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Facts About Bunions

Tuesday, 13 February 2024 00:00

Bunions, a common foot condition, affect millions worldwide. Bunions occur when the joint at the base of the big toe becomes enlarged and protrudes outward. Often caused by genetics, foot stress, or from wearing improper footwear, bunions can lead to pain, swelling, and difficulty walking. Understanding the symptoms is essential in properly treating a bunion. Look for redness, inflammation, and a visible bump at the base of the big toe. While bunions may be managed with proper footwear and orthotics, severe cases may require surgery to realign the toe joint. Prevention is vital, and it is beneficial to opt for shoes with wide-toe boxes and low heels, in addition to avoiding shoes that are tight-fitting or pointed. Simple exercises like toe stretches and foot massages can also alleviate discomfort. Regular foot exams by a podiatrist can catch bunions early and prevent worsening. Bunions are manageable with proper care and attention. If you see a bunion developing, it is suggested that you confer with a podiatrist who can confirm the diagnosis, and offer appropriate relief and treatment methods.

If you are suffering from bunion pain, contact Dr. Scott Shrem of Garden State Foot & Ankle Center. Our doctor can provide the care you need to keep you pain-free and on your feet.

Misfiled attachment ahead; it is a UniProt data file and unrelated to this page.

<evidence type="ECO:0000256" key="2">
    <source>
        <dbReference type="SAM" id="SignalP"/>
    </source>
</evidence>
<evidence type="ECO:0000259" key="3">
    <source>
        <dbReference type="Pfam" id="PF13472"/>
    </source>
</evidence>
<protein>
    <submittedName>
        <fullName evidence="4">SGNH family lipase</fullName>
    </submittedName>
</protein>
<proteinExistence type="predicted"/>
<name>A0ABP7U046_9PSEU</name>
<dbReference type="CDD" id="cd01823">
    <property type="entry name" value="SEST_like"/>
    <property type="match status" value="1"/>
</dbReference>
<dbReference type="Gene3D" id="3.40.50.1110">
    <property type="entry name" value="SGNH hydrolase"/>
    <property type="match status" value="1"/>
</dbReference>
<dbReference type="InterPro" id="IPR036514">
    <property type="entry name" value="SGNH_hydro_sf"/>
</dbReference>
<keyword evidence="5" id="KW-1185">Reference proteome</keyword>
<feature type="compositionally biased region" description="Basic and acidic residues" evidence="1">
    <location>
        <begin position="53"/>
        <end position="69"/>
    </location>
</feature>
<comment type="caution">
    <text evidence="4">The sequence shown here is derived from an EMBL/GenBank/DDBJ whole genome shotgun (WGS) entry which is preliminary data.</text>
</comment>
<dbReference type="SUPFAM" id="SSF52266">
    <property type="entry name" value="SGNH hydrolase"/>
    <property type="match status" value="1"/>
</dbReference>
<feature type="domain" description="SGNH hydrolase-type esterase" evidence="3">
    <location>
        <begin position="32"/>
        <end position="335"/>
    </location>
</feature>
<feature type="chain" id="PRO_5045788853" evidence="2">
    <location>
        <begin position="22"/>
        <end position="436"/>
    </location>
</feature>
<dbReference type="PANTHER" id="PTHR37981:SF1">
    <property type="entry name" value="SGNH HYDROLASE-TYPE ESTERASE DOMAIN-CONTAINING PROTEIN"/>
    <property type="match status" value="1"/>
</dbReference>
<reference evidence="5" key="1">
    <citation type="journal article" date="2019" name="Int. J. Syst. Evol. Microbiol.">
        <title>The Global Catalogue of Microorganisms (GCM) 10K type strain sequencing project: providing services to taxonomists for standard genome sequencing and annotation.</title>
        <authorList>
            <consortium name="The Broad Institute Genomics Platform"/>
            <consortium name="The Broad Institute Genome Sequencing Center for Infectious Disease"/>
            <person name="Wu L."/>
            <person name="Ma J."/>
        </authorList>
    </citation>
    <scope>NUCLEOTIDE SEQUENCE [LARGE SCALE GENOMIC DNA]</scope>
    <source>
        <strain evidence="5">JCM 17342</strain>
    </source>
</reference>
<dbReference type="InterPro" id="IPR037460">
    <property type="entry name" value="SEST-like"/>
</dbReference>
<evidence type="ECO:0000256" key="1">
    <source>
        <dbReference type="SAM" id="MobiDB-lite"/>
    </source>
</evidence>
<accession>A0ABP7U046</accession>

What Is a Bunion?

Bunions are painful bony bumps that usually develop on the inside of the foot at the joint of the big toe. As the deformity increases over time, it may become painful to walk and wear shoes. Women are more likely to exacerbate existing bunions since they often wear tight, narrow shoes that shift their toes together. Bunion pain can be relieved by wearing wider shoes with enough room for the toes.


  • Genetics – some people inherit feet that are more prone to bunion development
  • Inflammatory Conditions - rheumatoid arthritis and polio may cause bunion development


  • Redness and inflammation
  • Pain and tenderness
  • Callus or corns on the bump
  • Restricted motion in the big toe

In order to diagnose your bunion, your podiatrist may ask about your medical history, symptoms, and general health. Your doctor might also order an x-ray to take a closer look at your feet. Nonsurgical treatment options include orthotics, padding, icing, changes in footwear, and medication. If nonsurgical treatments don’t alleviate your bunion pain, surgery may be necessary.

If you have any questions, please feel free to contact our office located in Hazlet, NJ . We offer the newest diagnostic and treatment technologies for all your foot care needs.

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